was honoured with a triumph A. U. C. 691. He is accused of being the first who introduced luxury among the Romans.
• Gesner. Hist. Anim. I. iv. de Pinna. The Byssus of the Greeks and Latins was the pa buts of the Hebrews; and formed out of the beard or tuft of the pinna longa, a large shell-fish of the muscle species, found on the coasts of the Mediterranean sea.
• Eccles. ix. 8.
divers colours. Such was Joseph's coat, which his brethren spoiled him of when they sold him:' and of the same sort were the gowns which kings' daughters wore in the time of David.
The ornaments of their habits were fringes, or borders of purple or embroidery, and clasps of gold or precious stones, where they were necessary. Greatness consisted in changing dress often, and wearing only such clothes as were thoroughly clean and whole. Besides, nobody will doubt that the Israelites went very plain in their dress, if we consider how remarkable the Greeks and Romans were for it, even in the time of their greatest luxury. We see it in the antient statues, Trajan's pillar, and other pieces of sculpture.
The garments commonly mentioned in Scripture are the tunic and mantle : and the Greek and Roman dress consisted of these two only. The tunic was made wide, to leave freedom of motion at work: they loosed it when they were unemployed; but in travelling or at work they tied it up with a girdle. Thence comes the phrase so frequent in Scripture, Arise, gird up thy loins, and do this. The Israelites were ordered to wear ribbons of blue on the borders of their garments, to make them continually mindful of the law of God.' They had the head covered with a sort of tiara, like that of the Persians and Chaldeans; for it was a sign of mourning to go bare-headed : and they wore their own hair, for to be shaved was another mark of affliction. As to the beard, it is very certain they wore it long, by the instance of the ambassadors that David sent to the king of the Ammonites, half of whose beards that ill-advised prince shaved off to affront them :* so that they were forced to stay some time at Jericho, to let their beards grow again, before they could appear in public. He also caused their clothes to be cut off in the middle, and in such a manner as shews they wore them very long.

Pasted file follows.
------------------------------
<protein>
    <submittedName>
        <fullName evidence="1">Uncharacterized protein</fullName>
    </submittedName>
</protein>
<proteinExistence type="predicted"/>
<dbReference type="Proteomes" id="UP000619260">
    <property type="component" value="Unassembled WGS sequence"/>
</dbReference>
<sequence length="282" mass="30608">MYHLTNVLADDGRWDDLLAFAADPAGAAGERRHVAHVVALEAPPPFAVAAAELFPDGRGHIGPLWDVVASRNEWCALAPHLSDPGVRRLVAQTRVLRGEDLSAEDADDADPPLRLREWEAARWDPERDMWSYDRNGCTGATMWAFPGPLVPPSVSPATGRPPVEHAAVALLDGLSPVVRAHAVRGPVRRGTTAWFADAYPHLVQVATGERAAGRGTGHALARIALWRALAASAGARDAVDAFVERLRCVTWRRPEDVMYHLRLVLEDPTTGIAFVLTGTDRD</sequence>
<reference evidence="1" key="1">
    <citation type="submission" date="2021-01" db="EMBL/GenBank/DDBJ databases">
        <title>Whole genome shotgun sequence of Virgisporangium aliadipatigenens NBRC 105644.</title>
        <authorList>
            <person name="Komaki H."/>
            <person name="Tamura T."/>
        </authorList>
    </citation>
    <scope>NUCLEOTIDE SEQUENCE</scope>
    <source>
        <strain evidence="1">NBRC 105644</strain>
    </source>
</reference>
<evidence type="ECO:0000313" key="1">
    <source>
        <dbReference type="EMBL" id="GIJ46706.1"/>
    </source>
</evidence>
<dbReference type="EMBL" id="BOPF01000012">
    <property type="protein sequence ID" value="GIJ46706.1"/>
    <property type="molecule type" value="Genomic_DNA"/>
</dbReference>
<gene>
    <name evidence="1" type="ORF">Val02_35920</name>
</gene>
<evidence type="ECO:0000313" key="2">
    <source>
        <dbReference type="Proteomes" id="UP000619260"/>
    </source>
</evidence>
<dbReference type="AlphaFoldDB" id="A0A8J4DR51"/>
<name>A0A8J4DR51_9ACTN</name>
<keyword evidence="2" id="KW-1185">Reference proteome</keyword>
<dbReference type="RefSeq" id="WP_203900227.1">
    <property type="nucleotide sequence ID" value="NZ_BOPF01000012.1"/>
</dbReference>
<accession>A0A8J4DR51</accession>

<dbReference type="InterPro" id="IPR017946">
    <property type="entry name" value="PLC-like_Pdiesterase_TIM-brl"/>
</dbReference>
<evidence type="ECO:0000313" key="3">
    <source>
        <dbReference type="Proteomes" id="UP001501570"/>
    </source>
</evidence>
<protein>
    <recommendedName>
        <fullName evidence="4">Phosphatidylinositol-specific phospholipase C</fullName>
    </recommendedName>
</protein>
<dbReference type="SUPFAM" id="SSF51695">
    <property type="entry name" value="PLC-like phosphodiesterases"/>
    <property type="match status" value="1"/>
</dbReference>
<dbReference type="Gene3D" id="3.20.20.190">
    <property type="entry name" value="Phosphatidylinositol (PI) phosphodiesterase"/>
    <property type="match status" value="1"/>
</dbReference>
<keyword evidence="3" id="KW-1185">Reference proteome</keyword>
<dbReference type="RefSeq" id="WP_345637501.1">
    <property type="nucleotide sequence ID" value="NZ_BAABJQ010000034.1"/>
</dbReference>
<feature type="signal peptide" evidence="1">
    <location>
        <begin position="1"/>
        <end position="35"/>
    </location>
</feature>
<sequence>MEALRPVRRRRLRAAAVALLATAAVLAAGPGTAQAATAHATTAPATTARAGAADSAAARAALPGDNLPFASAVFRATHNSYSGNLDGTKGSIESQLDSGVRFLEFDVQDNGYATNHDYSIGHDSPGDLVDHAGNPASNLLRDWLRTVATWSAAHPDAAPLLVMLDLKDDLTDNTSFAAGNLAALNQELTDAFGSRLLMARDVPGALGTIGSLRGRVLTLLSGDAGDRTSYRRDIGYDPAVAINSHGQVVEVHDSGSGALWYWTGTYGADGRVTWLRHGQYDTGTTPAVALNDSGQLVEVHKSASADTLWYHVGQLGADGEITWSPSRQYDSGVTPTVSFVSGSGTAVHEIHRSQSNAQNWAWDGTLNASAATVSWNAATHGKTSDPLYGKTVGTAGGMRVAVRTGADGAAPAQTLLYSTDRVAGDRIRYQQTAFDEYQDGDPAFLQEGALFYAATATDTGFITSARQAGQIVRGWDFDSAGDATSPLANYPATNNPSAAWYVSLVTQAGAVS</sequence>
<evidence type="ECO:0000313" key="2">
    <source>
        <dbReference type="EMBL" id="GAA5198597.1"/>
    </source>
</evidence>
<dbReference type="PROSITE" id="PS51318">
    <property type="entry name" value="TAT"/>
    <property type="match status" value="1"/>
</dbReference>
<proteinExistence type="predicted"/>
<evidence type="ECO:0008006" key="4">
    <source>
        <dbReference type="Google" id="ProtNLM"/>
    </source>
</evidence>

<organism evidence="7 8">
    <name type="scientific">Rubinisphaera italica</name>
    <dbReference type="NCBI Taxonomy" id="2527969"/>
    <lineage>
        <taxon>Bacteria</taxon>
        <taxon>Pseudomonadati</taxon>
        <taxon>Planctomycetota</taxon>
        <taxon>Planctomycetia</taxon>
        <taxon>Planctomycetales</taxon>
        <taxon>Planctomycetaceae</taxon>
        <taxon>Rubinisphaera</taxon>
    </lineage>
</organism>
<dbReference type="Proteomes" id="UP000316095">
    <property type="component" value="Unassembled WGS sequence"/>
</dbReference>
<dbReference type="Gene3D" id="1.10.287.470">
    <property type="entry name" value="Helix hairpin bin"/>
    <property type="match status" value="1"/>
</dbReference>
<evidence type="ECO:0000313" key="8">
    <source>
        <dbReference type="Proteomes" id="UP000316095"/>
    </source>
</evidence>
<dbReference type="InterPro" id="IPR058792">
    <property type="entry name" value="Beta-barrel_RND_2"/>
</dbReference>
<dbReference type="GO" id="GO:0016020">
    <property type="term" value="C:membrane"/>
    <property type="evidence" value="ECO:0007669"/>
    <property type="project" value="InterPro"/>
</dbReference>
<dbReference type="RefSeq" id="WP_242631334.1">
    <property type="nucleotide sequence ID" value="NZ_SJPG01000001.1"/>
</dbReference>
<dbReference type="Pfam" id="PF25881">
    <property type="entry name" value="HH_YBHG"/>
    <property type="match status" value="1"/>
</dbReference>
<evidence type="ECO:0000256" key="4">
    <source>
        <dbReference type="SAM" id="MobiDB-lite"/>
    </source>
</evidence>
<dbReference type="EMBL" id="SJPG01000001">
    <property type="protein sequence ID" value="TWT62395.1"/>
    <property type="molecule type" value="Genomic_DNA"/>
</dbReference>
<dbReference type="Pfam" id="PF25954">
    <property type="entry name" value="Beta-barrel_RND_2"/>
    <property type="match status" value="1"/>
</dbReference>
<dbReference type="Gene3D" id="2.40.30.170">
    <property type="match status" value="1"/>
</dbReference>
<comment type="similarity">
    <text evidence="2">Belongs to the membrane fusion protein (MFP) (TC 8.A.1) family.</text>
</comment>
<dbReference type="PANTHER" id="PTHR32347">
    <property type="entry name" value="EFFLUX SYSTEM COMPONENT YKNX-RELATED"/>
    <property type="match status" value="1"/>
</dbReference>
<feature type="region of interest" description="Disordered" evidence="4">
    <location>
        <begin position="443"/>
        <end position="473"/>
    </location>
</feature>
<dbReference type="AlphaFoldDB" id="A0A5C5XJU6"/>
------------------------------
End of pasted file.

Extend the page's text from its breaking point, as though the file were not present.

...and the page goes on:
' Gen. xxxvij. 32.
See Note on p. 56.
& 2 Sam. xiii. 18.
Numb. xv. 38.
They bathed frequently, as is still the custom in hot countries, and washed their feet still oftener ; because, wearing nothing but sandals, they could not walk without gathering much dust. Thence it comes the Scripture speaks so much of washing the feet at first coming into a house, at sitting down to victuals, and going to bed. Now because water dries the skin and hair, they anointed themselves, either with plain oil, or such as had aromatic spices infused in it, which was commonly called ointment. This custom still prevails in the East Indies.'
We see in several parts of the Scripture after what manner the women dressed and adorned themselves. God, reproaching Jerusalem with her
* 2 Sam. 2. 4.
To guard against the inconveniences of excessive evaporation by frequent bathing in these warm countries, the good sense of the people led them to anoint those parts of the body most ex. posed to the action of the air ; and thus not only excessive evaporation was prevented, but the exposed surface was rendered more capable of resisting the action of a scorching atmosphere.